|US20050249209 *||Apr 21, 2005||Nov 10, 2005||Gryphon Networks||System and method for control of communications connections and notifications|
|US20050276407 *||Jun 9, 2004||Dec 15, 2005||Avaya Technology Corp.||Telephony device ring determination by scheduler|
|US20050288002 *||Dec 23, 2004||Dec 29, 2005||Accenture Global Services Gmbh||Automatic connection and access controls for communications devices|
|US20060159060 *||Oct 3, 2005||Jul 20, 2006||Fotta Keith A||System and method for control of communications connections and notifications|
|US20070121808 *||Oct 13, 2006||May 31, 2007||Avaya Technology Corp.||Messaging advise in presence- aware networks|
|US20070127699 *||Jan 9, 2007||Jun 7, 2007||Avaya Technology Corp.||Outbound dialing decision criteria based|
|US20070136789 *||Dec 13, 2005||Jun 14, 2007||Fotta Keith A||System and method for integrated compliance and contact management|
|US20080003964 *||Oct 4, 2006||Jan 3, 2008||Avaya Technology Llc||Ip telephony architecture including information storage and retrieval system to track fluency|
|US20080082820 *||Oct 3, 2006||Apr 3, 2008||Motorola, Inc.||Method and apparatus for determining availability of a remote party based on interaction with coupled devices|
|US20080089488 *||Dec 10, 2007||Apr 17, 2008||Avaya Technology Corp.||Messaging advise in presence-aware networks|
|US20080099045 *||Dec 28, 2006||May 1, 2008||Icon Systems, Llc||Automated washing system with compliance verification|
|US20080103636 *||Sep 7, 2007||May 1, 2008||James Glenn||Automated Washing System With Compliance Verification And Automated Compliance Monitoring Reporting|
|US20080109294 *||Feb 5, 2007||May 8, 2008||Richard Williams||Systems and methods of enhancing leads|
|US20080260325 *||Jun 26, 2008||Oct 23, 2008||Pavel Kornilovich||Composite Evanescent Waveguides And Associated Methods|
|US20080273678 *||May 1, 2007||Nov 6, 2008||Igor Balk||Systems and methods for phone call management|
|US20080273686 *||Oct 22, 2007||Nov 6, 2008||Unison Technologies Llc||Systems and methods for scalable hunt-group management|
|US20080285587 *||May 16, 2007||Nov 20, 2008||Unison Technologies Llc||Systems and methods for providing unified collaboration systems with user selectable reply format|
|US20080317219 *||Jun 21, 2007||Dec 25, 2008||Siemens Communications, Inc.||Method and apparatus for context based voice dialing|
|US20090022287 *||Sep 30, 2008||Jan 22, 2009||Avaya Inc.||Messaging advise in presence-aware networks|
|US20090022288 *||Sep 30, 2008||Jan 22, 2009||Avaya Inc.||Messaging advise in presence-aware networks|
|US20090022289 *||Oct 1, 2008||Jan 22, 2009||Avaya Inc.||Messaging advise in presence-aware networks|
|US20090024601 *||Sep 30, 2008||Jan 22, 2009||Avaya, Inc.||Presence tracking and name space interconnection techniques|
|US20090028303 *||Sep 30, 2008||Jan 29, 2009||Avaya Inc.||Messaging advise in presence-aware networks|
|US20090041052 *||Oct 8, 2008||Feb 12, 2009||Unison Technologies Llc||Systems and methods for providing unified collaboration systems with user selectable reply format|
|US20090041216 *||Oct 8, 2008||Feb 12, 2009||Unison Technologies Llc||Systems and methods for providing unified collaboration systems with conditional communication handling|
|US20090041217 *||Oct 8, 2008||Feb 12, 2009||Unison Technologies Llc||Systems and methods for providing unified collaboration systems with combined communication log|
|US20090067595 *||Nov 25, 2008||Mar 12, 2009||Unison Technologies Llc||Systems and methods for phone call management|
|US20090084407 *||Dec 4, 2008||Apr 2, 2009||James Glenn||Automated washing system with compliance verification|
|US20090180602 *||Jul 16, 2009||Microsoft Corporation||Contextual call routing by calling party specified information through called party specified form|
|US20090267776 *||Oct 29, 2009||Meritech, Inc.||Hygiene compliance|
|US20090273477 *||Nov 5, 2009||Meritech, Inc.||Hygiene compliance monitoring|
|US20090299787 *||Apr 29, 2009||Dec 3, 2009||Meritech, Inc.||Complete hand care|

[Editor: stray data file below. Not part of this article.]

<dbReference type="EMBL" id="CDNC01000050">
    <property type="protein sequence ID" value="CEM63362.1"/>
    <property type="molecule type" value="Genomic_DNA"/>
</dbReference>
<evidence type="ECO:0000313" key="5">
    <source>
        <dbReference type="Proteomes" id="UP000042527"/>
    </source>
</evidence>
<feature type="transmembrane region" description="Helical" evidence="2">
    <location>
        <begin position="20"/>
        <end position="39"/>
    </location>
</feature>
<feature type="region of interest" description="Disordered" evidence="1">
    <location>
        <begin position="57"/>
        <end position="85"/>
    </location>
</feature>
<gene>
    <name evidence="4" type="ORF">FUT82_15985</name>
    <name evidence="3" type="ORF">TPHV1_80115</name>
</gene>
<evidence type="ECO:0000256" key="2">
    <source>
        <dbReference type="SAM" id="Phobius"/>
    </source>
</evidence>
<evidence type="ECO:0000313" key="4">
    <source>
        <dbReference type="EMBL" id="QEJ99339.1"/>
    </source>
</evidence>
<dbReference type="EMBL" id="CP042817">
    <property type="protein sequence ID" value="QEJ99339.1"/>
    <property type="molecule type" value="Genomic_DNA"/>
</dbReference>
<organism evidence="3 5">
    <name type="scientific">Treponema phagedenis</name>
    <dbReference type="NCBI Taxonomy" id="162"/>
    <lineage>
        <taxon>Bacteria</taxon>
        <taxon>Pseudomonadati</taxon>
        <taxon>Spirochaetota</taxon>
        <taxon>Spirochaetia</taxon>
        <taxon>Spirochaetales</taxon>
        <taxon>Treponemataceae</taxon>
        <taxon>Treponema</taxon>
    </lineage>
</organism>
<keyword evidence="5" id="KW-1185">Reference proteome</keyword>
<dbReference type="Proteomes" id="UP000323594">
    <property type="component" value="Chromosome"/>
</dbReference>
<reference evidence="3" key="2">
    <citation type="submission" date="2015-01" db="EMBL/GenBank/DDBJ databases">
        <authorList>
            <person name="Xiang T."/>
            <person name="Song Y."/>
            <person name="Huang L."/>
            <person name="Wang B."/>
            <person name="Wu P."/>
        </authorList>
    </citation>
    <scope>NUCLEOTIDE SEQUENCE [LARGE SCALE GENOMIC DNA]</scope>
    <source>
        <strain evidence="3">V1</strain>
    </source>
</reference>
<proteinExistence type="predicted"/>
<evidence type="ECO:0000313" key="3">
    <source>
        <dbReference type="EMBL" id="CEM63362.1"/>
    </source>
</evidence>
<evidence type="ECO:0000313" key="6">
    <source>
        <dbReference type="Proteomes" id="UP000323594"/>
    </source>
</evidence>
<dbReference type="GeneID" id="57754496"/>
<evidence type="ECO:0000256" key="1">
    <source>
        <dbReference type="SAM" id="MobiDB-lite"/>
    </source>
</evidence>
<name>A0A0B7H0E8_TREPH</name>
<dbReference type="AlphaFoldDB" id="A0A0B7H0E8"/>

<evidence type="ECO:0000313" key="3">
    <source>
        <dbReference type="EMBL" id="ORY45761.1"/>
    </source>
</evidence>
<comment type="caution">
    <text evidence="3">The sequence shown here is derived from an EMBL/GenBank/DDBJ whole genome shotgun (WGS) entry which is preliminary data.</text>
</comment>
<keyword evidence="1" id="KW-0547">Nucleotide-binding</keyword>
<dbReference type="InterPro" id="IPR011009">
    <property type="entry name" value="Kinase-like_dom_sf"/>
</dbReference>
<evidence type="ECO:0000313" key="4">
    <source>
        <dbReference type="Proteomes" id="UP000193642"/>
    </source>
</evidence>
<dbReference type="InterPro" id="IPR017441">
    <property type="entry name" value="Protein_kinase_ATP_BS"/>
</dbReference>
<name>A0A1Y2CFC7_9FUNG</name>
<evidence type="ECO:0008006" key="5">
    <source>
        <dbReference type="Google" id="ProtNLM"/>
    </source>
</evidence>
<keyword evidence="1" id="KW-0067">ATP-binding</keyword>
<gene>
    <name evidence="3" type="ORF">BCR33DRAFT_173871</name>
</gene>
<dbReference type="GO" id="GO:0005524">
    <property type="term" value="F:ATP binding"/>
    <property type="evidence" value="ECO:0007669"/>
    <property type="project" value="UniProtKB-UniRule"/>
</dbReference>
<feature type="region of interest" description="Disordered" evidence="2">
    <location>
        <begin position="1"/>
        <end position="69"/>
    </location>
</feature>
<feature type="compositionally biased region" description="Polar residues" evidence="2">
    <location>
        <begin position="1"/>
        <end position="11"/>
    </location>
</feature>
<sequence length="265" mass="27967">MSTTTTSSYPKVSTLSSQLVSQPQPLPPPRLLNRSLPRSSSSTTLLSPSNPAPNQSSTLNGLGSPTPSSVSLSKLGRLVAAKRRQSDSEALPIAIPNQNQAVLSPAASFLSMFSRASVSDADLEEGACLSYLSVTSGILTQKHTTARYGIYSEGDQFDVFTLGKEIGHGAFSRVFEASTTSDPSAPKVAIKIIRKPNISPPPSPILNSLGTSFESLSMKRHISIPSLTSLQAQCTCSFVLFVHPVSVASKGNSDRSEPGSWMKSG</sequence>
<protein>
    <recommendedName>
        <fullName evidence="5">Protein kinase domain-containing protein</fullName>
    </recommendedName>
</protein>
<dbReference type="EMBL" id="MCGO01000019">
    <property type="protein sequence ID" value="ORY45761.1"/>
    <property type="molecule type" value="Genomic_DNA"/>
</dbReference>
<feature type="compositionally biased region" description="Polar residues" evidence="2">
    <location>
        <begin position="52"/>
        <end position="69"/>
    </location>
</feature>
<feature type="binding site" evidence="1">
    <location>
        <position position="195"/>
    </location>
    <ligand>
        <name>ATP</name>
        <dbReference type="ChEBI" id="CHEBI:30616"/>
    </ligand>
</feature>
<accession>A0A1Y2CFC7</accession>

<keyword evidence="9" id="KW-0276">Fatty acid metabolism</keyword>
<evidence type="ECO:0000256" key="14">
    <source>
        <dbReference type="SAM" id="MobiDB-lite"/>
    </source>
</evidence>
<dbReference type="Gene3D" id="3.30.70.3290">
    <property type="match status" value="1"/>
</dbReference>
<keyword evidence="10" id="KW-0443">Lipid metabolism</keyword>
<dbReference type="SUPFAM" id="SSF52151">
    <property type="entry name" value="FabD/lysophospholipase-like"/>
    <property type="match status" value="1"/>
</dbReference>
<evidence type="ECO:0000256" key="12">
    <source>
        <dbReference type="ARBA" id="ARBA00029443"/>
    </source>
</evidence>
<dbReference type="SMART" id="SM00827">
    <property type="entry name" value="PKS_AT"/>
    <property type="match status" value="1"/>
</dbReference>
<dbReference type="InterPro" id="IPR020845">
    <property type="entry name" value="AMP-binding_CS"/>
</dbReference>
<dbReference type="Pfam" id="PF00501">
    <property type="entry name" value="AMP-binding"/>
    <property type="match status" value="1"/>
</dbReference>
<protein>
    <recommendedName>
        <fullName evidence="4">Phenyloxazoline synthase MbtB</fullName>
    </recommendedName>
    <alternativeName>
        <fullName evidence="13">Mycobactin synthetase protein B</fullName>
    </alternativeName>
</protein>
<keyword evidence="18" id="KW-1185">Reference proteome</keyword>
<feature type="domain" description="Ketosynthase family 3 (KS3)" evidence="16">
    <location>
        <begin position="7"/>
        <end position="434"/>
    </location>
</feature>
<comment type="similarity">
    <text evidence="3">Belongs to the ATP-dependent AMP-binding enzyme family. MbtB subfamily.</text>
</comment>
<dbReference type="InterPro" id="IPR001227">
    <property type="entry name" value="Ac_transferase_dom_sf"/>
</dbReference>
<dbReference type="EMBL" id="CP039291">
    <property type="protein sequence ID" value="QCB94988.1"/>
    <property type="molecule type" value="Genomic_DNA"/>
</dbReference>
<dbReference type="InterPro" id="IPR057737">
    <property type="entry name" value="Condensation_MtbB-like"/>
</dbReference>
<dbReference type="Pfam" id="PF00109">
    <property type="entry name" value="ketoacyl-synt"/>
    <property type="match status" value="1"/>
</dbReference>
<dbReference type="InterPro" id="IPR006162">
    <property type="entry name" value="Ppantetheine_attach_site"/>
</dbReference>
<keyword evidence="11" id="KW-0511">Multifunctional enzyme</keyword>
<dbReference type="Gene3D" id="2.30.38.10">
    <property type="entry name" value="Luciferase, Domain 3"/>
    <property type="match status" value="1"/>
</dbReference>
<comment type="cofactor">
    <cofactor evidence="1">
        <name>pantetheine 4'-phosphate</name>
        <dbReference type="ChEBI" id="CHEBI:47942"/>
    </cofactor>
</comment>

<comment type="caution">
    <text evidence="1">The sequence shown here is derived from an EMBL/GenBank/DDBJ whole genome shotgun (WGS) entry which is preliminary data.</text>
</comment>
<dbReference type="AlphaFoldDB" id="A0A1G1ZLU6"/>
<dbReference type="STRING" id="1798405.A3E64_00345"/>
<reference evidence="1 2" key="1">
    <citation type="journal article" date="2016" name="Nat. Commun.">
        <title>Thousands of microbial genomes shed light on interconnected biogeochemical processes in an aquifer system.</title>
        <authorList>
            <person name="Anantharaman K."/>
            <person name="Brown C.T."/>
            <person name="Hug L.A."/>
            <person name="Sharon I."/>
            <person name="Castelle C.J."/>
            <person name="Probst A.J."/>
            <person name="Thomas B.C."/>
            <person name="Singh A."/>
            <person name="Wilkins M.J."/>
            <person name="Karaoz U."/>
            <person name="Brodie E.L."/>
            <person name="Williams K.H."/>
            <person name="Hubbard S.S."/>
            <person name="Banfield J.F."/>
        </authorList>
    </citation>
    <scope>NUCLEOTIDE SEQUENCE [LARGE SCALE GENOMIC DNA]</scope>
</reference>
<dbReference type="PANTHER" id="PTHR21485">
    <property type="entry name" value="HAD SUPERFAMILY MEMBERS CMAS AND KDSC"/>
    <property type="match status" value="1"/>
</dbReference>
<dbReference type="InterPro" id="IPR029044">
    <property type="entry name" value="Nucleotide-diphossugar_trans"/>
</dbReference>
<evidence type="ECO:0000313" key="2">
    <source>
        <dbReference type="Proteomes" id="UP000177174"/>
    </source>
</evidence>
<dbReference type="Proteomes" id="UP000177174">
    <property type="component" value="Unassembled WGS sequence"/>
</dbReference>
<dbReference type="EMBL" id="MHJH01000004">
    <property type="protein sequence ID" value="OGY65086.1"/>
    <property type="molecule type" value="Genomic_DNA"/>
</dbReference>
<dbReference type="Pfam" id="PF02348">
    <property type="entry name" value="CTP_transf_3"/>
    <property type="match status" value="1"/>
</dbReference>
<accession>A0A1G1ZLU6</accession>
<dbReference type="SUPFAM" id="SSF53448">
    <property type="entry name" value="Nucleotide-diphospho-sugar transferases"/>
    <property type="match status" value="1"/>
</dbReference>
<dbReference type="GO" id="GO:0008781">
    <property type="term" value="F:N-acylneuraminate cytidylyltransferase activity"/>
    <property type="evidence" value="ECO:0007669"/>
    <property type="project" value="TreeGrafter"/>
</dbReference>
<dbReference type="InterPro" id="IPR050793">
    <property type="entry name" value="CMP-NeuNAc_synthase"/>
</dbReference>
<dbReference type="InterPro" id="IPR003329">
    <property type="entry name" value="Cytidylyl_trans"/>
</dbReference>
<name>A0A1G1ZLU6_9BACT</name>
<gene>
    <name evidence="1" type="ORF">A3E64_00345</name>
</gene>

|US20110047116 *||Feb 24, 2011||Avaya Inc.||Utilizing presence in conjunction with other information to determine an appropriate communications modality|
|US20110071972 *||Sep 24, 2009||Mar 24, 2011||Avaya, Inc.||Group compositing algorithms for presence|
|US20110206193 *||Aug 25, 2011||Aol Inc.||Intelligent electronic communications|
|WO2008042680A2 *||Sep 27, 2007||Apr 10, 2008||Motorola, Inc.||Method and apparatus for determining availability of a remote party based on interaction with coupled devices|
|WO2008042680A3 *||Sep 27, 2007||Aug 14, 2008||Motorola Inc||Method and apparatus for determining availability of a remote party based on interaction with coupled devices|
|U.S. Classification||379/266.07, 379/265.02|
|International Classification||H04M3/00, H04M3/42, H04M3/51, H04M5/00|
|Cooperative Classification||H04M3/42365, H04M3/42093, H04M3/5158, H04M3/42374, H04M2242/30|
|European Classification||H04M3/42S2, H04M3/51P|
|Dec 4, 2002||AS||Assignment|
Owner name: AVAYA TECHNOLOGY CORP., NEW JERSEY
Free format text: ASSIGNMENT OF ASSIGNORS INTEREST;ASSIGNOR:LENARD, ROHAN;REEL/FRAME:013576/0167
Effective date: 20021111
|Nov 27, 2007||AS||Assignment|
Owner name: CITIBANK, N.A., AS ADMINISTRATIVE AGENT, NEW YORK
Free format text: SECURITY AGREEMENT;ASSIGNORS:AVAYA, INC.;AVAYA TECHNOLOGY LLC;OCTEL COMMUNICATIONS LLC;AND OTHERS;REEL/FRAME:020156/0149
Effective date: 20071026
Owner name: CITIBANK, N.A., AS ADMINISTRATIVE AGENT,NEW YORK
Free format text: SECURITY AGREEMENT;ASSIGNORS:AVAYA, INC.;AVAYA TECHNOLOGY LLC;OCTEL COMMUNICATIONS LLC;AND OTHERS;REEL/FRAME:020156/0149
Effective date: 20071026
|Nov 28, 2007||AS||Assignment|
Owner name: CITICORP USA, INC., AS ADMINISTRATIVE AGENT, NEW Y
Free format text: SECURITY AGREEMENT;ASSIGNORS:AVAYA, INC.;AVAYA TECHNOLOGY LLC;OCTEL COMMUNICATIONS LLC;AND OTHERS;REEL/FRAME:020166/0705
Effective date: 20071026
Owner name: CITICORP USA, INC., AS ADMINISTRATIVE AGENT,NEW YO
Free format text: SECURITY AGREEMENT;ASSIGNORS:AVAYA, INC.;AVAYA TECHNOLOGY LLC;OCTEL COMMUNICATIONS LLC;AND OTHERS;REEL/FRAME:020166/0705
Effective date: 20071026
|Jun 27, 2008||AS||Assignment|
Owner name: AVAYA INC, NEW JERSEY
Free format text: REASSIGNMENT;ASSIGNOR:AVAYA TECHNOLOGY LLC;REEL/FRAME:021158/0319
Effective date: 20080625
|Dec 29, 2008||AS||Assignment|
Owner name: AVAYA TECHNOLOGY LLC, NEW JERSEY
Free format text: CONVERSION FROM CORP TO LLC;ASSIGNOR:AVAYA TECHNOLOGY CORP.;REEL/FRAME:022071/0420
Effective date: 20051004
|Sep 2, 2009||FPAY||Fee payment|
Year of fee payment: 4
|Feb 22, 2011||AS||Assignment|
Owner name: BANK OF NEW YORK MELLON TRUST, NA, AS NOTES COLLAT
Free format text: SECURITY AGREEMENT;ASSIGNOR:AVAYA INC., A DELAWARE CORPORATION;REEL/FRAME:025863/0535
Effective date: 20110211
|Mar 13, 2013||AS||Assignment|
Owner name: BANK OF NEW YORK MELLON TRUST COMPANY, N.A., THE,
Free format text: SECURITY AGREEMENT;ASSIGNOR:AVAYA, INC.;REEL/FRAME:030083/0639
Effective date: 20130307
|Sep 4, 2013||FPAY||Fee payment|
Year of fee payment: 8